Most rotating faculty were very successful, at least to the extent that students were enthused about their classes. (Not all rotating faculty left with a good impression of the college or its students.) The late Dr. Alex Butler taught the class I enjoyed most, a Fine Arts offering in Architecture Appreciation, a subject completely detached from my language and social science area of concentration and one which continues to pay me richly for the few hours I invested in it 35 years ago.
The graduate student instructors in languages and Inquiry and Expression, our freshman writing course, were very capable and effective teachers. Several were outstanding and made a lifelong impression, including Marc Asch, who team-taught a political science course.
- Charles K. Roberts (Student: 1966 - 1970)
Best experiences were with regular JMC faculty who "got it" - i.e., who understood the purpose and goals of JMC. I had only one unsatisfactory experience, with a professor from some other department at MSU, who seemed not to understand how to work with JMC at all.
- Nancy R. Shaffer (Student: 1972 - 1975)
My experience was of the highest order; I was stimulated, challenged, and respected and ultimately, can learn anything.
- Deborah Sirotkin Butler (JMC Student: 1966 - 1970)
I think the balance of core and floating worked well.
It seems to me, though my memory may be quite faulty, that the number of floating faculty was a little less than the core at any one time, and that courses by core faculty thus predominated by about 3 to 1 - or 2 to 1 if core courses with multiple sections are counted only once.
I had superb courses from both groups. But of course the core faculty were more accessible, because their offices were right there and the doors were usually open. That is why I think you need a substantial core group.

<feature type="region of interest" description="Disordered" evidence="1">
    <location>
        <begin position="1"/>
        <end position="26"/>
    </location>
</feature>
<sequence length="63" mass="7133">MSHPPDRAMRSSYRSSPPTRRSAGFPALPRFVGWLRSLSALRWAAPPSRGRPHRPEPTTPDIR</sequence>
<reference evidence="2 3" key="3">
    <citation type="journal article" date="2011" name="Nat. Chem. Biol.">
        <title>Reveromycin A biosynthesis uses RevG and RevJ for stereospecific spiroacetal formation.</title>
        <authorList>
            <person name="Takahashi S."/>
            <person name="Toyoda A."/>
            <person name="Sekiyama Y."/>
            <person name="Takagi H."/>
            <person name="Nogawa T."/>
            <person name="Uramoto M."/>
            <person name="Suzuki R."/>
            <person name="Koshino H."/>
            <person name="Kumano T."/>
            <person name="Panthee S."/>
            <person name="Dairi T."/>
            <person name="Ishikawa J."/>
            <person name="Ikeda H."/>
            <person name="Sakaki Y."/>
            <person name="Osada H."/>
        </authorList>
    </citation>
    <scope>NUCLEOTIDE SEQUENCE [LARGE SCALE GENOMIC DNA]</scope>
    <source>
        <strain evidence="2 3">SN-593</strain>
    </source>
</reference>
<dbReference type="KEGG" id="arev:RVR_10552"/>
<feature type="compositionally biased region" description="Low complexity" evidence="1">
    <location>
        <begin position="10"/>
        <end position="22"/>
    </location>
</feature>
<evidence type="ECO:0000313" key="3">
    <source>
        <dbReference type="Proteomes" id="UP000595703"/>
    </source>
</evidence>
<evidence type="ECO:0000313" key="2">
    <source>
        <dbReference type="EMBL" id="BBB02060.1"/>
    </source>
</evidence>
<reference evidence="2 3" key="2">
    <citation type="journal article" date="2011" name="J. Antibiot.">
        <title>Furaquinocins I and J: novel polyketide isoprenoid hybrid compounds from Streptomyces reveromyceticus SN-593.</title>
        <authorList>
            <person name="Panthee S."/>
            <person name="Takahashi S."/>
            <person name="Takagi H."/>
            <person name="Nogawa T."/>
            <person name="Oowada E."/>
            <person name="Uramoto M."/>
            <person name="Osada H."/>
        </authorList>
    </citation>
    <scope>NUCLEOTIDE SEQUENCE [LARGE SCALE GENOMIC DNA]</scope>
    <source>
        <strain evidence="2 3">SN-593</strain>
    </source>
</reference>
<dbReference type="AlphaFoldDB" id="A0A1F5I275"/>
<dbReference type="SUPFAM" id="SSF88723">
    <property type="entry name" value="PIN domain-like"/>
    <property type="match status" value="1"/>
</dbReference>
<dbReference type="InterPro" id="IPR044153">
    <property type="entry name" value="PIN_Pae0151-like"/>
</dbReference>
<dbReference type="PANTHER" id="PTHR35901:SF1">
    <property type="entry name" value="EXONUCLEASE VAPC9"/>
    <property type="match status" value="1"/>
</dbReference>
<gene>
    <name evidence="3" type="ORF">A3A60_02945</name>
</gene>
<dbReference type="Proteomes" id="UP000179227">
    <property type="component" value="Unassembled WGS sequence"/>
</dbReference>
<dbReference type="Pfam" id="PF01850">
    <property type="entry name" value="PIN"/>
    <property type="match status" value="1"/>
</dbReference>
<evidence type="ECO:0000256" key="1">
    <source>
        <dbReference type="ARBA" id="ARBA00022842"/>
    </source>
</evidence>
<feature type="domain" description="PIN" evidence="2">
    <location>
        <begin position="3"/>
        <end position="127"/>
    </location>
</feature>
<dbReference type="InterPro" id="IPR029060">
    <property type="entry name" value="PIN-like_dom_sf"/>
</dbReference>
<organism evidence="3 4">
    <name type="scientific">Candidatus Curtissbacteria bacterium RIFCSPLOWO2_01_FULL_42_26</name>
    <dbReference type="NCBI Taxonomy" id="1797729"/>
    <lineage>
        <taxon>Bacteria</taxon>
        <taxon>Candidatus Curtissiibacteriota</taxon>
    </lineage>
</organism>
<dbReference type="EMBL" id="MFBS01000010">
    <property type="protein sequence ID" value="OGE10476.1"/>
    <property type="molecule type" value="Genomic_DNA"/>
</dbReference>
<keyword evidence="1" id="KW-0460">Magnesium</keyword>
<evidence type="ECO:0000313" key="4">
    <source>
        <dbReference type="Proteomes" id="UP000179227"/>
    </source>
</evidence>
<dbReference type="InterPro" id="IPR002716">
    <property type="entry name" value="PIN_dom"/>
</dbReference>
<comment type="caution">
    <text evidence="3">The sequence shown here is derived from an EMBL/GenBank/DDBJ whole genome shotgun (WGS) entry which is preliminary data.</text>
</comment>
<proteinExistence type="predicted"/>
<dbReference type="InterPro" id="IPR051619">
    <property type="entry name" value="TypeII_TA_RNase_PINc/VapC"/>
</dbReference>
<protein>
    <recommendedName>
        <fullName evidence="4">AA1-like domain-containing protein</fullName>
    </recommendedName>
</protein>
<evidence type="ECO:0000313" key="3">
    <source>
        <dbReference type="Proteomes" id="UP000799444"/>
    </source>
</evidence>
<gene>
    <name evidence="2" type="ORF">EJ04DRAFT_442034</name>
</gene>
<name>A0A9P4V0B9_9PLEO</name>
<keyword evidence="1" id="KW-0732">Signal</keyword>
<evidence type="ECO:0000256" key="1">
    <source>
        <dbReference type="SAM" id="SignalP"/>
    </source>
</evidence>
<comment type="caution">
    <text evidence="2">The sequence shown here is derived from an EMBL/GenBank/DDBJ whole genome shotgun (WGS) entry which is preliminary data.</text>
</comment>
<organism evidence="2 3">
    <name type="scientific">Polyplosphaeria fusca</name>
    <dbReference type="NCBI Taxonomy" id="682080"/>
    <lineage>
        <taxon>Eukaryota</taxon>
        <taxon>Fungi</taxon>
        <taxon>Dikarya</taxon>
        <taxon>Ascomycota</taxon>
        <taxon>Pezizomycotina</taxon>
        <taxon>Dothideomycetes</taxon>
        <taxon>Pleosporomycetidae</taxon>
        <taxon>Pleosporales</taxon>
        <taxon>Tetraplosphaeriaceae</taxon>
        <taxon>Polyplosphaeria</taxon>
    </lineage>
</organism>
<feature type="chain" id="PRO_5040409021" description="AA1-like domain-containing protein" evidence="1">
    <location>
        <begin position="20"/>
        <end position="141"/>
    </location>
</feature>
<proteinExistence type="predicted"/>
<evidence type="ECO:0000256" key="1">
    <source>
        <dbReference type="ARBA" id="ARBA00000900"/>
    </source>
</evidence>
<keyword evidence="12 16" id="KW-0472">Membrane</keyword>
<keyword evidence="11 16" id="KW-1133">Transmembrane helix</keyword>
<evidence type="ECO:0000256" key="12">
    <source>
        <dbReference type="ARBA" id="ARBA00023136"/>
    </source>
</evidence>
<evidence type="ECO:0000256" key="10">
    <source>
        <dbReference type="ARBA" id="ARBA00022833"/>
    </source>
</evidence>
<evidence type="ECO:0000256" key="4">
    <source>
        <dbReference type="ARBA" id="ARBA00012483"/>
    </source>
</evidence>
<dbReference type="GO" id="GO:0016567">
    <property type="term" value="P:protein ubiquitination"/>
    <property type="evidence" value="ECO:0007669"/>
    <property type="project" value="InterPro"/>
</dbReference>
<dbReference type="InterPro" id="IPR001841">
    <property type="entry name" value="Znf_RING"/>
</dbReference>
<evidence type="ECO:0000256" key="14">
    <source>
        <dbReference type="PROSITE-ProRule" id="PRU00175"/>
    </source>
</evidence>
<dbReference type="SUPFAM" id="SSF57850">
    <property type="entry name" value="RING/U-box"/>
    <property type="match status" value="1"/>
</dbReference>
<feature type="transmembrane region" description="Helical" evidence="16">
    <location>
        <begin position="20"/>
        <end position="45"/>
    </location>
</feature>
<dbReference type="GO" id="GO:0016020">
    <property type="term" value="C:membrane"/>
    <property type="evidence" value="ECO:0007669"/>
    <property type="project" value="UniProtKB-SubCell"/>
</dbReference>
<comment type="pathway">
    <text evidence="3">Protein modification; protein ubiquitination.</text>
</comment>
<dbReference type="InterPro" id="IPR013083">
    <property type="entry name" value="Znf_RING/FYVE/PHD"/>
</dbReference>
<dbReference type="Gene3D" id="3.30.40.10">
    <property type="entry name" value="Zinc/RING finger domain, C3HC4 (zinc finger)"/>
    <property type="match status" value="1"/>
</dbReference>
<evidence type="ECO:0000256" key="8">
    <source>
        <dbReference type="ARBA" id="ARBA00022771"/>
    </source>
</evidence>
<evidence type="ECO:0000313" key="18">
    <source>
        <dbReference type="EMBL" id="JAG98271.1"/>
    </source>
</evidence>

- John Stick (Student: 1971 - 1975)
I remember having some very good discussions with faculty in JMC, both while in class and outside of class. The thing that impressed me the most was that they did not set themselves above, or apart from the students, but were very comfortable meeting with and talking with the students on a variety of subjects. Very few of the faculty gave the impression of being unapproachable. In my university course work I did not find this to be the case. The faculty in many of my university (non-JMC) courses was simply not available. If you needed to talk with them it was almost impossible to get to them. Usually you were referred to a graduate assistant. I much preferred the JMC version, where they were almost part of the family, so to speak.
- Darlene Swartz-Hubsky (Student: 1969 - 1973)
Both the regular faculty and rotating faculty had important roles. A good residential college should have a mix of both.
The core faculty helped to give the college its identity. They defined the curriculum and set the tone. It was of the utmost importance that they were located in Snyder/Phillips. They were readily accessible and usually ate lunch in our cafeteria. By the end of my second year I was on a first name basis with most of the professors. That helped to set up the sense of community in the place.
The rotating faculty brought an infusion of new ideas and courses. Too much inbreeding or repetition is bad for any institution.
- Robert Walter (Student: 1969 - 1974)
RE: Core JMC faculty
The core JMC faculty were uniformly high-quality scholars with an honest interest in everyday instruction and clear personal commitments to their respective fields of expertise. They were consistently innovative in the courses they offered us. They were amenable to team-teaching courses with peer faculty from other disciplines (drawn from both inside and outside JMC) to offer us a multidisciplinary approach to topics and issues. The fact that a small number of dedicated faculty offered JMC classes meant that JMC students were familiar with many core faculty members. The fact that these faculty had offices and classes within the JMC residential community meant that friendships (and hence heightened personal interactions) grew up between students and teachers. Unlike the University at large, the relation between faculty and students was less 'us and them' and something more like 'those of us and these of us'.
By the time of my arrival (1969) JMC had established core faculty positions in all three major disciplinary areas (humanities, social sciences, and natural sciences). All three faculty areas were strong, with the Natural Science faculty being particularly noteworthy for sustaining quality programs with the smallest core staff.